You also have several options to choose from when it comes to where to locate your trunking. The three main options are centralized trunking at one or two main locations, fully distributed trunking to every site, or a blended design that distributes trunks to several key locations. Things to consider include least cost routing, consolidation of resources, disaster recovery, local survivability, 911 capabilities, and alarm systems, among others.
- Site hardware and resources
Now we come to the sites themselves. You will need to decide what type of physical and/or virtual resources you will need at each site. Certain devices require local physical resources. Some examples are fax machines, credit card machines, overhead paging, and local TDM (analog or PRI) trunking. Based on these and other considerations, you may need physical hardware at each site, or you may only need virtual resources.
911 is a very important consideration for UC systems with multiple locations. Most states have specific laws relating to 911 calling abilities as well as what information is sent to a 911 operator when a call is made. These requirements must be taken into account for each location. It becomes even more important when you are planning on centralized trunking. The ShoreTel system includes a basic “e911” tool that is sufficient for many deployments when the system is designed to use it correctly. If it will not meet your requirements, there are many other options to choose from, both on premise and cloud based.
In addition, you may want to have certain members of you staff or your security team notified immediately if someone calls 911. With the correct tools, this is possible through several methods including PC bases notifications, phone calls, emails, and paging.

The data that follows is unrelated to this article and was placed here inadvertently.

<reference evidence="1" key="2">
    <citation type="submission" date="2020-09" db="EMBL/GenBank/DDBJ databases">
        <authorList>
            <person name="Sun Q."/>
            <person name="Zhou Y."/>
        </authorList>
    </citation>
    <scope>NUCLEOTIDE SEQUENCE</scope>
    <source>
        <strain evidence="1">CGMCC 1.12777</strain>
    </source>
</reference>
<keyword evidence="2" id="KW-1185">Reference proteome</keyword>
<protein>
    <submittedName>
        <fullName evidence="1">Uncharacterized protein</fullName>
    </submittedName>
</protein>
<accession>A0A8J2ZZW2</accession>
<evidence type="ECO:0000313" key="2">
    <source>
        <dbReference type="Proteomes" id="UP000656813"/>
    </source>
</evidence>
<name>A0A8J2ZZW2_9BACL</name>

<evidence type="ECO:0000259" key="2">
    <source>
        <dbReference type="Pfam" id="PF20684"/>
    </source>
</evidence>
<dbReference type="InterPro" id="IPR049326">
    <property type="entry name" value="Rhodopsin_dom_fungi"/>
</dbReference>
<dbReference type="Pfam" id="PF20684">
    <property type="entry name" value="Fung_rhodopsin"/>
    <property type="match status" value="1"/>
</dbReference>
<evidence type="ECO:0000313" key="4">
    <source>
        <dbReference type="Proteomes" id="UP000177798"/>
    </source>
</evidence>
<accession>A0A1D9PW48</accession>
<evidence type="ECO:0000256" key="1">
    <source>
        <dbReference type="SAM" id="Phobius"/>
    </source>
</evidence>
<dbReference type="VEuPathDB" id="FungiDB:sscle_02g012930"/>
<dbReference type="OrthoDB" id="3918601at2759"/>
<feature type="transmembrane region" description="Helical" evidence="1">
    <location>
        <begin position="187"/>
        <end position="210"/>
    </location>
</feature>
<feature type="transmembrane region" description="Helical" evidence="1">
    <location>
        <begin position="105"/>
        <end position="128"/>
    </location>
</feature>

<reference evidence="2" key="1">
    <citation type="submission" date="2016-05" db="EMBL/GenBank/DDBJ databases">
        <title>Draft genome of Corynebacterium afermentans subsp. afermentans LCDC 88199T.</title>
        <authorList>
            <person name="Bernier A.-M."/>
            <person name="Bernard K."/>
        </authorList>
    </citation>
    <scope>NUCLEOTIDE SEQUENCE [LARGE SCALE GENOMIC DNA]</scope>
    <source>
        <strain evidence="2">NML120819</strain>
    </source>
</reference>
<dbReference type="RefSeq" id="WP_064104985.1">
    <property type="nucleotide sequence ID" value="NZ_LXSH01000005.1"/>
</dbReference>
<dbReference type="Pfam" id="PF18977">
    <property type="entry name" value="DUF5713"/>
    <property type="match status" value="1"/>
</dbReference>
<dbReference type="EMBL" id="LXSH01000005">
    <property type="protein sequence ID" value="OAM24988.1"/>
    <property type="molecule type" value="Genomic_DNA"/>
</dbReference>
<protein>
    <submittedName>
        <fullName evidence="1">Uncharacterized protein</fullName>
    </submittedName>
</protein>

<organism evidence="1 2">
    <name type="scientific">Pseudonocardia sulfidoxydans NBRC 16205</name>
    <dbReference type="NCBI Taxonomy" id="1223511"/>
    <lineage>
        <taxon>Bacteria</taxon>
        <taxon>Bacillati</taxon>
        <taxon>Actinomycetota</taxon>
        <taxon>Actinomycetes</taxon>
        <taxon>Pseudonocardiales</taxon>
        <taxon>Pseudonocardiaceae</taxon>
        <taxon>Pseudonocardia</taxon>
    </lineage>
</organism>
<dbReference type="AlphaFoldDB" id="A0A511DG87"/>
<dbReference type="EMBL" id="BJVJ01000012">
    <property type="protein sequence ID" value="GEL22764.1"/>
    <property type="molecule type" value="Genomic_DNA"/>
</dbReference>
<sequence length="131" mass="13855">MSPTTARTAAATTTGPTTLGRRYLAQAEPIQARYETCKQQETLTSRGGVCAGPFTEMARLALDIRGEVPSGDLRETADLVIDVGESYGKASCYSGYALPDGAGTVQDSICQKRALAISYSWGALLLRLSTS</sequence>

Designing and implementing a UC system across multiple locations requires careful planning and consideration. However, where done correctly, there are benefits including, long-term cost savings, increased productivity, and disaster recovery. Choosing the right partner to guide you through the process can make a world of difference. For more information about choosing the right UC provider, check out our recent blog post here.
Founded in 1997, Inflow is one of the nation’s top Unified Communications and Contact Center consultants in today’s market. Pioneers in cloud unified communications and cloud contact center success, Inflow is the first company to provide contact center consulting and training focused solely on helping you elevate your customer experience.
With over 200,000 endpoints supported under Inflow’s innovative success programs around the world, Inflow built its brand and reputation around providing unrivaled customer support. Inflow is in Mitel/ShoreTel’s top 2% in global customer satisfaction, and quickly acquiring a top spot with RingCentral, Genesys PureCloud and NICE inContact.
By partnering with Inflow, you can expect the highest level of strategic consultation, execution, and optimization available in the industry.